Friday, June 15, 2007

Benefits are priceless

I'm curious for your take on this: Are you surprised that 61% of Canadians say they'd rather have health benefits for the year than $20,000 cash?

I'm certainly not. I think results speak to a very strong current of conservatism that people have when it comes to their financial lives. It's the same thing that makes GICs, savings bonds, catastrophe insurance and "balanced" mutual funds appealing. And I don't necessarily think it's a bad thing. I mean, I know that it's unlikely I'd ever incur medical costs more than $20,000 in a year, so it seems rational to take the cash. Yet I don't even think I would, if presented with the choice, and I'm allegedly in the "prime of my life" in my twenties.

I guess there's no accounting for the security of knowing it's there. It lets people sleep at night. As the survey suggests, 95% of the respondents knew they were unlikely to spend more than $20,000 in a year on health, but they'd take the benefits over cash anyway.

My own employment situation is something of a weird hybrid in that I'm a contract worker (no vacation, etc.) but I have the option to opt-in to the company's benefits plan, which I have done.

I realize the source of this survey (drug company Sanofi-Aventis) obviously skews the objectivity of the results ("A health care company saying health care is important? No way!) but nonetheless, I think these are interesting results.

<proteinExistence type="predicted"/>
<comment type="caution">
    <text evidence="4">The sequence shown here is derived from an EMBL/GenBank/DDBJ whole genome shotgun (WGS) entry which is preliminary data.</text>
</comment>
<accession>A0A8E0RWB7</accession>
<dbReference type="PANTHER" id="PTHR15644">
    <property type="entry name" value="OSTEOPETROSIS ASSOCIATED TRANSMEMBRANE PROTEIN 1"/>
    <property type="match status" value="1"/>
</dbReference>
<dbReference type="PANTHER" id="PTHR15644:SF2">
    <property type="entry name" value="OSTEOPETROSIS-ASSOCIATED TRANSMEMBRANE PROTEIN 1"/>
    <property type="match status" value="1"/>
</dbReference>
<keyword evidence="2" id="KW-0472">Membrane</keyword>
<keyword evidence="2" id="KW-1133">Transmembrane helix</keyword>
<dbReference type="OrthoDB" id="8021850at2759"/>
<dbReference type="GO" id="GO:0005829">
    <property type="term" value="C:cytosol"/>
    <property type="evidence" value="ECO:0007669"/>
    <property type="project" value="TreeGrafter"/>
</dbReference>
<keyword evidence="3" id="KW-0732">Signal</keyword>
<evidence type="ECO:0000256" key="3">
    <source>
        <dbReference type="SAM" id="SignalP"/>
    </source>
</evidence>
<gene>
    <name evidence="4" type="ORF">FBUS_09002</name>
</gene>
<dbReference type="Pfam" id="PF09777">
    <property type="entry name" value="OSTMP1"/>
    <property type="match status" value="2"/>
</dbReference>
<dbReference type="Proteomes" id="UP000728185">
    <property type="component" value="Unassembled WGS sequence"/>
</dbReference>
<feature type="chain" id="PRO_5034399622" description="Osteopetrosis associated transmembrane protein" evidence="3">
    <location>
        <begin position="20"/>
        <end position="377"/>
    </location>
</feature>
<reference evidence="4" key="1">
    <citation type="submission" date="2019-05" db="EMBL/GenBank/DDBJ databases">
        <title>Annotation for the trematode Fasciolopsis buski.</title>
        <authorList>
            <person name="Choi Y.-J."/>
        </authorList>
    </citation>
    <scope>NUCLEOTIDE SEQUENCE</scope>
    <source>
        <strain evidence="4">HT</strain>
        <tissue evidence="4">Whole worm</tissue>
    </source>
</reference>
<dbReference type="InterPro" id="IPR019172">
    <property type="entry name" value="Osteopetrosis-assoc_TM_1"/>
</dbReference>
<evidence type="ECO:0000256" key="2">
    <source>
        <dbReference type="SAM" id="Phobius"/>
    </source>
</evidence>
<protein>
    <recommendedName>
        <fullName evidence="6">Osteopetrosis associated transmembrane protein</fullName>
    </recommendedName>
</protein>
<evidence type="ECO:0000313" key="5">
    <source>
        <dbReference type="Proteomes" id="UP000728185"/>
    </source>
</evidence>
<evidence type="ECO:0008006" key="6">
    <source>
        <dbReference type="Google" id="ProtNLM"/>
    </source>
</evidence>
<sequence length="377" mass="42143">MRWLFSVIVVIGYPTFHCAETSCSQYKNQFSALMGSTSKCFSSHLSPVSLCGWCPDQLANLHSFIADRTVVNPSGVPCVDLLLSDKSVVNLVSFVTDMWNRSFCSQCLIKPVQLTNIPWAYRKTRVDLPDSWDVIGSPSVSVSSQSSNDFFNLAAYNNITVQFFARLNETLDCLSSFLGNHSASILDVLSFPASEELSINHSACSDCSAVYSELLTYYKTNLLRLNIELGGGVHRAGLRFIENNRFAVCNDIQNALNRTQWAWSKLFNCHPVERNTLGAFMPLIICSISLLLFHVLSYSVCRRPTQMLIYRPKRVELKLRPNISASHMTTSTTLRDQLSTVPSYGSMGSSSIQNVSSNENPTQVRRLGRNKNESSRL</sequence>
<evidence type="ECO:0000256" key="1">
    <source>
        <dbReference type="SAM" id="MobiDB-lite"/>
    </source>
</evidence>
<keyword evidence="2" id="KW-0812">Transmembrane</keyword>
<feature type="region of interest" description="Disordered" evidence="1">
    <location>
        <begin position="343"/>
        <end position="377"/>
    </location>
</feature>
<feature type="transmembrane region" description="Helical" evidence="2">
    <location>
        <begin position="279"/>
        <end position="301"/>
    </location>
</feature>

FourPillars said...

I was going to post on this..but u beat me to it!

Personally I think benefits are way overvalued - I just don't think most people ever sit down and see what $$ value they use.

$20k/year? Even if you only net half of that as income I would take it in a second

Mr. Cheap said...

I think a lot of this comes from the fact that the "upside risk" is virtually unlimited with health costs. There are diseases that people could contract that would wipe out 99.9% of the population's personal savings.

Personally I'd love to have health insurance with a massive deductible (say $20K). Then most years I'd be saving money, and if I ever contracted something that would be REALLY expensive, I'd have the insurance to cover it (basically I take a "protection against catastrophic loss only" perspective on insurance).